UDocs Media

CPA - Prosecuting Evil

(3 hrs of ETHICS CPD) $299


Promote value and best practices for ETHICS, human rights, equality, diversity & inclusion in our society and in Canadian organizations.

Recognize the need for ETHICS education, human rights, justice and equality, diversity and inclusion (EDI) in our world.

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  • Designed for: Accountants and Business Professionals

  • Verifiable ETHICS: 3 hours - Certificate upon completion

  • Duration: 3 hours

  • Program Language: English

  • Program Fee: $299 + Tax

  • Closed Caption available: English

  • Viewer Discretion is advised. This film may not be suitable for all audiences.

OVERALL OBJECTIVE OF THE CPD PROGRAM

The overall objective of this course is to promote the value and best practices for  ETHICS, human rights, equality, diversity and inclusion (EDI) in our society and in Canadian organizations.

Synopsis of the case study:  At age 27 in his first case, (the late) Ben Ferencz, a Harvard-educated lawyer, prosecuted 22 men at Nuremberg—the biggest murder trial in history. Since then, Ferencz was on a lifelong crusade to fight for justice, advocating for the establishment of an international rule of law and the International Criminal Court. In this gripping documentary, award-winning filmmaker Barry Avrich tells the story of one of the Holocaust’s most heroic figures—and one of the world’s most committed human rights lawyers—who believes, firmly in “law, not war.”

CPD focus: The experts will discuss the Holocaust as the catalyst for the rise in recognizing the need for ETHICS education, human rights, justice and equality, diversity and inclusion (EDI) in our world. More than six million Jews were slaughtered, whom the Nazis targeted as the priority “enemy”. They were a part of the 70-85 million people that perished as the Nazis targeted other groups for persecution, imprisonment, and annihilation also, such as the Roma (Gypsies), people with disabilities, Poles, Soviet prisoners of war, and Afro-Germans. The Nazis also identified political dissidents, Jehovah’s Witnesses, homosexuals, and so-called asocials (beggars, alcoholics, drug addicts, prostitutes, and pacifists) as enemies and security risks either because they consciously opposed the Nazi regime or some aspect of their behavior did not fit Nazi perceptions of social norms. This horror certainly served as a sharp catalyst for the need and creation of a more humane world order. As such, paving the path to the Universal Declaration of Human Rights (UDHR) adopted post World War II by the United Nations General Assembly in Paris on December 10, 1948. The experts will guide participants to gain deeper understanding for the importance of Human Rights laws and protections for humanity as a whole while studying how the Holocaust, as well as other genocides steered the path for the creation thereof. The experts will also help participants perceive the human consequences of the Holocaust and war and the dangers of forgetting history — while grasping the essence of the collective responsibility of remembrance. Dangers of racism and hate are still very much alive and prevalent in our world today, and it is up to us to fight for peace, security, and prosperity for humanity. The experts will touch on possible solutions to counter old/new racism and Antisemitism — our collective responsibility to promote human rights and combat racism in all its forms.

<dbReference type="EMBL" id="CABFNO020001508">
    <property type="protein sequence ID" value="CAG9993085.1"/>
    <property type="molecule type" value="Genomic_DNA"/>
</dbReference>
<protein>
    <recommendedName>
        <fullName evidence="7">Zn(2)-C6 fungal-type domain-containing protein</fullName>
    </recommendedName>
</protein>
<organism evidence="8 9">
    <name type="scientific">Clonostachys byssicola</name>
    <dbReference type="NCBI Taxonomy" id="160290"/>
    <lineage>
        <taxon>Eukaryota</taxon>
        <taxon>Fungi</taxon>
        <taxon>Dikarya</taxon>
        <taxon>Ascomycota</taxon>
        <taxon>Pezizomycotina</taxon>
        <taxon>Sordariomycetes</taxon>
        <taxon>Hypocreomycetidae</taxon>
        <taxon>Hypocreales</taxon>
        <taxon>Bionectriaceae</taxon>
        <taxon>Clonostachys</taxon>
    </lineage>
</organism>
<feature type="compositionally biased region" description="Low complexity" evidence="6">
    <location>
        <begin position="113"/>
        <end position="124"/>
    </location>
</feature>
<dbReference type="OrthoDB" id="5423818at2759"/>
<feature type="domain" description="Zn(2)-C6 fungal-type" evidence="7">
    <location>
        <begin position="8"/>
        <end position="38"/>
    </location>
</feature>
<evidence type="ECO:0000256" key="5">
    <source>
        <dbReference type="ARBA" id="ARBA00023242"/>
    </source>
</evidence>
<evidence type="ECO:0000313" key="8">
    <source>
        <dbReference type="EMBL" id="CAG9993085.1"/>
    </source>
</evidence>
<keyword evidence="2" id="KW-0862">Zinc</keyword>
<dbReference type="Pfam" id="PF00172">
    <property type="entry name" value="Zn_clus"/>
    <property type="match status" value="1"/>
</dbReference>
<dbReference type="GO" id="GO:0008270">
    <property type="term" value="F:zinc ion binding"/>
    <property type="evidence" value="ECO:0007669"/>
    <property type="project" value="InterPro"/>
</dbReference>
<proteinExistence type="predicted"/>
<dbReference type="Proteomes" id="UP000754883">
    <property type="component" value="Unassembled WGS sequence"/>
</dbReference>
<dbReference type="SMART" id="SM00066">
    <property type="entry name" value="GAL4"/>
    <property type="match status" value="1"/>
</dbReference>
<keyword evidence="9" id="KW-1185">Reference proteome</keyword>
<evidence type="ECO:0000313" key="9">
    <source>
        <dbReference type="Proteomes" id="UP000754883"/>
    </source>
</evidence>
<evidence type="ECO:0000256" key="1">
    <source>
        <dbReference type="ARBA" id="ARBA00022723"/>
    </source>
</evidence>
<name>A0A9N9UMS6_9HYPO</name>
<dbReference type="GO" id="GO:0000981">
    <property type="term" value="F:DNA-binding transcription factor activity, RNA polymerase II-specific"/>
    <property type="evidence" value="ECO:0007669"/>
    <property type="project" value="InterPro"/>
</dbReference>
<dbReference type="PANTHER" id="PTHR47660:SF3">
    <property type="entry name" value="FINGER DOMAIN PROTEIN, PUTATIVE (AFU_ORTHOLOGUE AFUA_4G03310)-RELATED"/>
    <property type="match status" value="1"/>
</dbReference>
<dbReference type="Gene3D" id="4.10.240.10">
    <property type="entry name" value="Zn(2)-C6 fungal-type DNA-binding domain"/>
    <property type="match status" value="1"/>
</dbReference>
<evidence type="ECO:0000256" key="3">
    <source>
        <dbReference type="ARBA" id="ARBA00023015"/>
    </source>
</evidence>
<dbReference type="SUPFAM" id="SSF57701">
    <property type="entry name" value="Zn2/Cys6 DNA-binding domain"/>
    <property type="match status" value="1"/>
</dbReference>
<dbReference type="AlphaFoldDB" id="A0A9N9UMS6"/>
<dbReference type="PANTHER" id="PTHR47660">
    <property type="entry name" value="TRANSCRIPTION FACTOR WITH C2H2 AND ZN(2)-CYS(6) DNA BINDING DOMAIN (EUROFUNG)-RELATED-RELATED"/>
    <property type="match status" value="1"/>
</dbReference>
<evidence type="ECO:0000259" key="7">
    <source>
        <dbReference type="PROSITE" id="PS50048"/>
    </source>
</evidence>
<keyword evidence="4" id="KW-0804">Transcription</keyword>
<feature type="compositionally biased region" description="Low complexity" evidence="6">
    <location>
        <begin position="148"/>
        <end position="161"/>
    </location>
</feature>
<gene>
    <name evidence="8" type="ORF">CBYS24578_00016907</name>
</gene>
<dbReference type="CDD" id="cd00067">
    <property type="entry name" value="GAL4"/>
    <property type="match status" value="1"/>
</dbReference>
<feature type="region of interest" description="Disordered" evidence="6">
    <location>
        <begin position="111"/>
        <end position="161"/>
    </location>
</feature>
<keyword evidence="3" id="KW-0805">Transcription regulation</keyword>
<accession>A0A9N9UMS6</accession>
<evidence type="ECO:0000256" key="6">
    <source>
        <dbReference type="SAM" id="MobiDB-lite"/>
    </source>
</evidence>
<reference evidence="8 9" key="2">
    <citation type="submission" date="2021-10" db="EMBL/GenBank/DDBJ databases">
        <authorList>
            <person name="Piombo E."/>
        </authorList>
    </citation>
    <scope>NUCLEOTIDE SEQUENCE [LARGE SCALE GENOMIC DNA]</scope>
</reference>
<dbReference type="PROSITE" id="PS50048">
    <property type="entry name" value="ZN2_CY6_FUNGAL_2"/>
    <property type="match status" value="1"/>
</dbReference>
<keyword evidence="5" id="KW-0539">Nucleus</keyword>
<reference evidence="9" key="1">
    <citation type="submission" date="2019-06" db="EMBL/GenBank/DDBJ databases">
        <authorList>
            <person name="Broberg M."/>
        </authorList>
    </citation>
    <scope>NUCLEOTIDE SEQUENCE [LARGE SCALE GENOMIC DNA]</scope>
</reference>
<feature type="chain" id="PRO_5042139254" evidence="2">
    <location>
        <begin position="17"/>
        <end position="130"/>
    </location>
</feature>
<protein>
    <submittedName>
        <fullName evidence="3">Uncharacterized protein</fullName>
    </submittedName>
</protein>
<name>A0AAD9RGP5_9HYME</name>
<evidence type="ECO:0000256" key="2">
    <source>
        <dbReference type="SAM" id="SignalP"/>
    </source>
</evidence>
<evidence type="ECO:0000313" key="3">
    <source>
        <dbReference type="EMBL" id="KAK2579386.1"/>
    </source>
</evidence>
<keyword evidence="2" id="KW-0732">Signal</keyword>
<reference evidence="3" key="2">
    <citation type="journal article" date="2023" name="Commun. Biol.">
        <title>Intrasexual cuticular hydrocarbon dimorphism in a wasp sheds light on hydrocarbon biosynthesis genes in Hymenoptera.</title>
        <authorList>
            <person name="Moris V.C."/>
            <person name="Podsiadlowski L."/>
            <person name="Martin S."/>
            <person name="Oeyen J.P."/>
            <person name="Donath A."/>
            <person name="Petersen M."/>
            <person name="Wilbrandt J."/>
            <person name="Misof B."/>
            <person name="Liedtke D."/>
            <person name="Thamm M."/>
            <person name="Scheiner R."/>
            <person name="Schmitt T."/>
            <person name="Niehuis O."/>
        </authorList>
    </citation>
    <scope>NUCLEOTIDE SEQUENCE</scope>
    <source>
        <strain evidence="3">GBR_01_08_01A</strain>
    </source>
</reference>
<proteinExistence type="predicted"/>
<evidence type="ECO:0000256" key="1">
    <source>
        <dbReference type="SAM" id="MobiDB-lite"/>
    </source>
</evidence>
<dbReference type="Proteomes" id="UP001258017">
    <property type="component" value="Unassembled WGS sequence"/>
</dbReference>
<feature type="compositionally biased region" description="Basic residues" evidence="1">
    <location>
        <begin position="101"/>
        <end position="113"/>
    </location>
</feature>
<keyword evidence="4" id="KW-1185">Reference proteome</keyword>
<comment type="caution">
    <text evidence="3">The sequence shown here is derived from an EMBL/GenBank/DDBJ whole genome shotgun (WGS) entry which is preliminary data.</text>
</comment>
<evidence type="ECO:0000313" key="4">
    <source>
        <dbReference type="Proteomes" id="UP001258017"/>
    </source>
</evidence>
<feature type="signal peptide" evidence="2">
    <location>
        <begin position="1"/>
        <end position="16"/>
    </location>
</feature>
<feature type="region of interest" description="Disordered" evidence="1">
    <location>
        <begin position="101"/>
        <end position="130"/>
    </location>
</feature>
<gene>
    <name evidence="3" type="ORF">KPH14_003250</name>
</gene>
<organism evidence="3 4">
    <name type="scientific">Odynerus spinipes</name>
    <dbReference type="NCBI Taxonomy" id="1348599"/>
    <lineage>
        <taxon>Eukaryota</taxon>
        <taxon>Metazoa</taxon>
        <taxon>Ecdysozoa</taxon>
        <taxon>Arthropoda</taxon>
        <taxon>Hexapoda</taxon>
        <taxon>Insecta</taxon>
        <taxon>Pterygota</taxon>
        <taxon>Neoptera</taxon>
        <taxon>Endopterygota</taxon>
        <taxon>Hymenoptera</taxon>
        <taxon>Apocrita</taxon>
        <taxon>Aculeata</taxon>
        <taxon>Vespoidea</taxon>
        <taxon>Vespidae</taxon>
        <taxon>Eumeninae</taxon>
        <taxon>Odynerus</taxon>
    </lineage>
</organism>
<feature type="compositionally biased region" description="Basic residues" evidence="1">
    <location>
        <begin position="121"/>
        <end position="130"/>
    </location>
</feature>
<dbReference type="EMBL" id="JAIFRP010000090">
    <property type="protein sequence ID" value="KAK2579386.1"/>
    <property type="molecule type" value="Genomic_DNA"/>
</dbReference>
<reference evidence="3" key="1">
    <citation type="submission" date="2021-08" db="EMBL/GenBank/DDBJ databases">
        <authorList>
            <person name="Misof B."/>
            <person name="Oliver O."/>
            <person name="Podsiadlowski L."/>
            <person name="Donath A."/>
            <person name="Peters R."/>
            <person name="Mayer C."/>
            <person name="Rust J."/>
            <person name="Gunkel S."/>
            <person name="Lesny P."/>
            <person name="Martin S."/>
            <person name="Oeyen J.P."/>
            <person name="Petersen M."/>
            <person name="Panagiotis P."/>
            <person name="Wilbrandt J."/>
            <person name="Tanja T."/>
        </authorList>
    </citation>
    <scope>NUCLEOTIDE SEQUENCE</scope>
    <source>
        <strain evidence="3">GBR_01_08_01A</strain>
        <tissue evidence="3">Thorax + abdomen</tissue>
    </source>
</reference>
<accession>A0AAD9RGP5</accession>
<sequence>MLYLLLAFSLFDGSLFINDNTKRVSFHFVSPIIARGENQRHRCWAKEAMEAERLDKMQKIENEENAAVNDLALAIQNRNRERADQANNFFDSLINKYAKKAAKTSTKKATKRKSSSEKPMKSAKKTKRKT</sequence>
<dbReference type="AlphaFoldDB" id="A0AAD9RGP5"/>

Learning Objectives

  • Gain an understanding of the Holocaust as the catalyst for the rise in recognizing the need for education, human rights, justice and equality, diversity and inclusion (EDI)—the slaughter of more than six million Jews among 70-85 million of people perished, those perceived as enemies by the Third Reich, certainly served as a sharp catalyst for the need and creation of a more humane world order. As such, paving the path to the Universal Declaration of Human Rights (UDHR) adopted post World War II by the United Nations General Assembly in Paris on December 10, 1948.

  • Gain an understanding of the legacy of the Nuremberg trials (i.e., the principles of international criminal law that emerged from the International Military Tribunal and the twelve subsequent war crimes trials that served as the foundation cornerstone for a new rule of international criminal law designed to deter future aggression, genocide and other crimes against humanity).

  • Gain an understanding of the lessons learned from the Holocaust, other genocides and the importance for the need of human rights for humanity.

  • Understand the danger of racism and hate and how it impedes the quest for peace, security and prosperity for humanity.

  • Understand the human consequences of the Holocaust and the danger of forgetting history — while encouraging the collective responsibility of remembrance.

  • Understand the importance of human rights and the danger of the assault on minorities who are often vulnerable and powerless — the responsibility to protect and intervene.

  • Understand the perils of Holocaust Denial — the responsibility to repudiate false witness.

  • Understand the danger of Old/New racism and Antisemitism — the collective responsibility to promote human rights and combat racism in all its forms.

  • Discuss possible solutions to counter Old/New racism and Antisemitism.

POST-SCREENING SUBJECT MATTER EXPERTS:

 

 


The Honourable Louise Arbour, C.C., G.O.Q.
The Honourable Louise Arbour is a jurist in residence at Borden Ladner Gervais LLP. In this capacity, she provides strategic advice on litigation, governance and international issues, in particular on issues pertaining to international disputes, and mentors younger lawyers.